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Has my email address been spoofed?

Marco Ren

If you’ve ever experienced someone complaining about you sending them “nasty” emails that you never sent – you’re not alone. Some of you may even have received an email appearing to be from yourself, claiming that your PC has been hacked and demanding a ransom in the form of bitcoin. In these situations, your email account may have been compromised. However, if you contact your IT support team and they are certain that your email is secure and has not been hacked, there is another possibility – email spoofing.

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Topics: Staff Training, Security Threats

Do external devices have access to your business's internal network?

Alyssa Sisco

Any infected device that is connected to your internal network has the potential to infect all the other devices on that network. Last week, a third-party vendor brought in a device that when connected to CHI Health’s network, introduced malware to their system. The virus spread to different devices at some of their hospitals and clinics and affected browsers attempting to connect with the health system’s network.

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Topics: Security Threats, Network Security

Do you know if your CEO’s email username and password are being sold on the dark web right now?

Alyssa Sisco

Do you know if your CEO’s email username and password are being sold on the dark web right now? How would you? Eventually, you’ll find out when you have to prevent finance from wiring a hacker - posing as your CEO - large sums of money. Or, you may find out after finance has already fallen for a CEO fraud phishing scam and wired a hacker money… But if there is a way for you to know when your CEO’s credentials are being sold in the first place, you can stop the scam before it even starts. Well, thankfully there is a way you can do this. At CoreTech, we offer Dark Web ID Credential Monitoring to detect and notify you of compromised credentials in real time.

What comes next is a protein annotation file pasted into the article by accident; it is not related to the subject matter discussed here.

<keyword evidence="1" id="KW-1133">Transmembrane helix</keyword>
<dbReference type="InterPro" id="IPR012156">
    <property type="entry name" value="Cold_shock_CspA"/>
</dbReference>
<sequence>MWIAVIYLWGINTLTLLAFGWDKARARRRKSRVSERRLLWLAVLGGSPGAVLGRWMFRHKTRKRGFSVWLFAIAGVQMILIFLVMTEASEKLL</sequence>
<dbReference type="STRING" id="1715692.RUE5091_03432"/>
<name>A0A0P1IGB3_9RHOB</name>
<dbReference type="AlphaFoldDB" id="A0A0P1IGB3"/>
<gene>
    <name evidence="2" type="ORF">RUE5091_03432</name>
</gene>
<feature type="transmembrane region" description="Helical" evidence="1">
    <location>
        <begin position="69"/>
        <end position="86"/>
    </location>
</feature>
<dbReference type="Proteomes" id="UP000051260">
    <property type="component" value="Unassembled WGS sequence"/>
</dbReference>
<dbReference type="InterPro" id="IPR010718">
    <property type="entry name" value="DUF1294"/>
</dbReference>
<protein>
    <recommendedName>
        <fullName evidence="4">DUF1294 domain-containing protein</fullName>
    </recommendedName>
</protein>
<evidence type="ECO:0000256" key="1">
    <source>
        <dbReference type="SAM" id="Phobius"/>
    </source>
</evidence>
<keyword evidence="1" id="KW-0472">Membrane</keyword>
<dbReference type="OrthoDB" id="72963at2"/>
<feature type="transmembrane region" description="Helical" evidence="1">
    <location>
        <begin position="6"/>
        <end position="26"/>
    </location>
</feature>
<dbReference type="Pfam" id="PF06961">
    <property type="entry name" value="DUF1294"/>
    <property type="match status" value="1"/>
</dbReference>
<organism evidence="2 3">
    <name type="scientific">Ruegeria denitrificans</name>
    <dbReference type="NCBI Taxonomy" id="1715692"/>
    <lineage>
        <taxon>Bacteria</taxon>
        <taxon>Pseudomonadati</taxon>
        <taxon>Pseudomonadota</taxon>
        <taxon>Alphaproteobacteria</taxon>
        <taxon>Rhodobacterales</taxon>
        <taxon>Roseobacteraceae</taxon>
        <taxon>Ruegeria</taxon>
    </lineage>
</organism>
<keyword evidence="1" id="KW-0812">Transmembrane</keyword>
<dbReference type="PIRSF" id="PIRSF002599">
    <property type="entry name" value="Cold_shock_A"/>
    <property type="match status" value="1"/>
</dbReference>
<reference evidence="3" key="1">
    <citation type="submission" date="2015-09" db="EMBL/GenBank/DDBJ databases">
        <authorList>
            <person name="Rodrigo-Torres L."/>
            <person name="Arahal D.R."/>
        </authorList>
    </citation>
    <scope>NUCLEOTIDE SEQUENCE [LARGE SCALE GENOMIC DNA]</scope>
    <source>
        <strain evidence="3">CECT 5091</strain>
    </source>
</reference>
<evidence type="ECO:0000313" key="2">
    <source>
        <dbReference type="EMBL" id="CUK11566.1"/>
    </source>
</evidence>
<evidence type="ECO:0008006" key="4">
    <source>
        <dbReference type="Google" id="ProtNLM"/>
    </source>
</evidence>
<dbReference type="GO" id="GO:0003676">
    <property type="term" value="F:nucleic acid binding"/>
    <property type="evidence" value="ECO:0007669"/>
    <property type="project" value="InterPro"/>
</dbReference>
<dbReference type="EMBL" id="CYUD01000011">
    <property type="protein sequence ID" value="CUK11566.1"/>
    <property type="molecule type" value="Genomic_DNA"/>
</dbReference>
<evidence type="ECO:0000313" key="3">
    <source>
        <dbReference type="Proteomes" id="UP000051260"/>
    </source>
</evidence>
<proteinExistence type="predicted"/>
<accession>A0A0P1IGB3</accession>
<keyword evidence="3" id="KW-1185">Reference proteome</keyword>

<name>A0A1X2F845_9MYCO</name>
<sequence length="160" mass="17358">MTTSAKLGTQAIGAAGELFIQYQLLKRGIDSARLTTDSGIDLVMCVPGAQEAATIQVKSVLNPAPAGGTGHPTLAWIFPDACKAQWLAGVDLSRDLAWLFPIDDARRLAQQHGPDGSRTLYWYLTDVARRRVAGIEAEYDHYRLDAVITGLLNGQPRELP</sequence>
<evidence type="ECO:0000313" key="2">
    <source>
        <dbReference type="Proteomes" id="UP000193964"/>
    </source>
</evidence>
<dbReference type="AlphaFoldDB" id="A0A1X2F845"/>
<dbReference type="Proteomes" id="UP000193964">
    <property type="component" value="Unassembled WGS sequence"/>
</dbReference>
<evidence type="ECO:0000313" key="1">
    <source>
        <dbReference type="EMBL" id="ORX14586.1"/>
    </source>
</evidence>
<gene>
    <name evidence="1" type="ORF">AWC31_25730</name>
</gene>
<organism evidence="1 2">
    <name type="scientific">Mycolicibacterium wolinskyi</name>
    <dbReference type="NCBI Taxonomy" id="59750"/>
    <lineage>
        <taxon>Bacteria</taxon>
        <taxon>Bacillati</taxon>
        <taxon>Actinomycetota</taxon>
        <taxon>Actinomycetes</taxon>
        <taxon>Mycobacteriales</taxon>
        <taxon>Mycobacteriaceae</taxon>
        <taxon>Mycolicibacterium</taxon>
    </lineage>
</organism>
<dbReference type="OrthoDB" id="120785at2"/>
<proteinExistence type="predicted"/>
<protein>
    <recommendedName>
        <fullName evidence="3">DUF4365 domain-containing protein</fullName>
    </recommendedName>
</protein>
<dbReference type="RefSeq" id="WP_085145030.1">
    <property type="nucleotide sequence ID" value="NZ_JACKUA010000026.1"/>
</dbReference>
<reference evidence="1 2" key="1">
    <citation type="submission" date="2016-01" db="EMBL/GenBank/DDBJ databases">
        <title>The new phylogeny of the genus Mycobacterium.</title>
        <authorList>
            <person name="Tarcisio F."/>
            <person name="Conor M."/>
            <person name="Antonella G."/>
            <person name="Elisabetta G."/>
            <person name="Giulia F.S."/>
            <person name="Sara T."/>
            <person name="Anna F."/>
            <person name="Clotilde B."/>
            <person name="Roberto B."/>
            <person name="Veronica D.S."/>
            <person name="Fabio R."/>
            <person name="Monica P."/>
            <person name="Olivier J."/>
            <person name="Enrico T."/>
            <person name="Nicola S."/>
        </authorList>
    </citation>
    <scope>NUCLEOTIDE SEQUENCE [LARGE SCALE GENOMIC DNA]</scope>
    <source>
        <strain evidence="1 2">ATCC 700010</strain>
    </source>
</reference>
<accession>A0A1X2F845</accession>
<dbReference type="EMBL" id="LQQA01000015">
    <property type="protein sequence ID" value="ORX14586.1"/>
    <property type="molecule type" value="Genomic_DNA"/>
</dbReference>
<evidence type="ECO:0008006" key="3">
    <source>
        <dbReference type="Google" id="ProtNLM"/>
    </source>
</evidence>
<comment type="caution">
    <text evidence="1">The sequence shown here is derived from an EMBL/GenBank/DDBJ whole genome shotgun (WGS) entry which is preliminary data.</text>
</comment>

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Topics: Security Threats, Data Breach, Network Security

10 tips for tightening the financial controls of your business

Alyssa Sisco

Recently, it has come to light that Save the Children Federation was swindled into wiring $1 million to cybercriminals. The money was allegedly going to buy solar panels for health centers in Pakistan, which is well within the scope of the organization’s standard operations. Unfortunately, the transaction was not uncovered as fraudulent until a month after it occurred, thus they were unable to stop the cybercriminals from making off with the funds.

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Topics: Staff Training, Security Threats, Owners & Managers

The risks of unpatched applications and unsupported equipment

Alyssa Sisco

Everyday more technology processes are automated, saving us from performing tedious tasks over and over. However, the technology that helps us and makes our lives easier is also used by hackers and cybercriminals to take advantage of us. Hackers use automation to build bots that continuously search the internet for unpatched and vulnerable devices to infect. In fact, almost 30% of all internet traffic is made up of bad bots such as hacking tools, impersonators, scrapers and spammers. Once a hacker finds and accesses your vulnerable computer, it only takes about 20 minutes to infect it. As soon as that one device on your network is infected, it doesn't take long before your whole network is breached.

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Topics: Security Threats, Data Breach, Equipment Purchases, Network Security

How to identify Social Engineering

Alyssa Sisco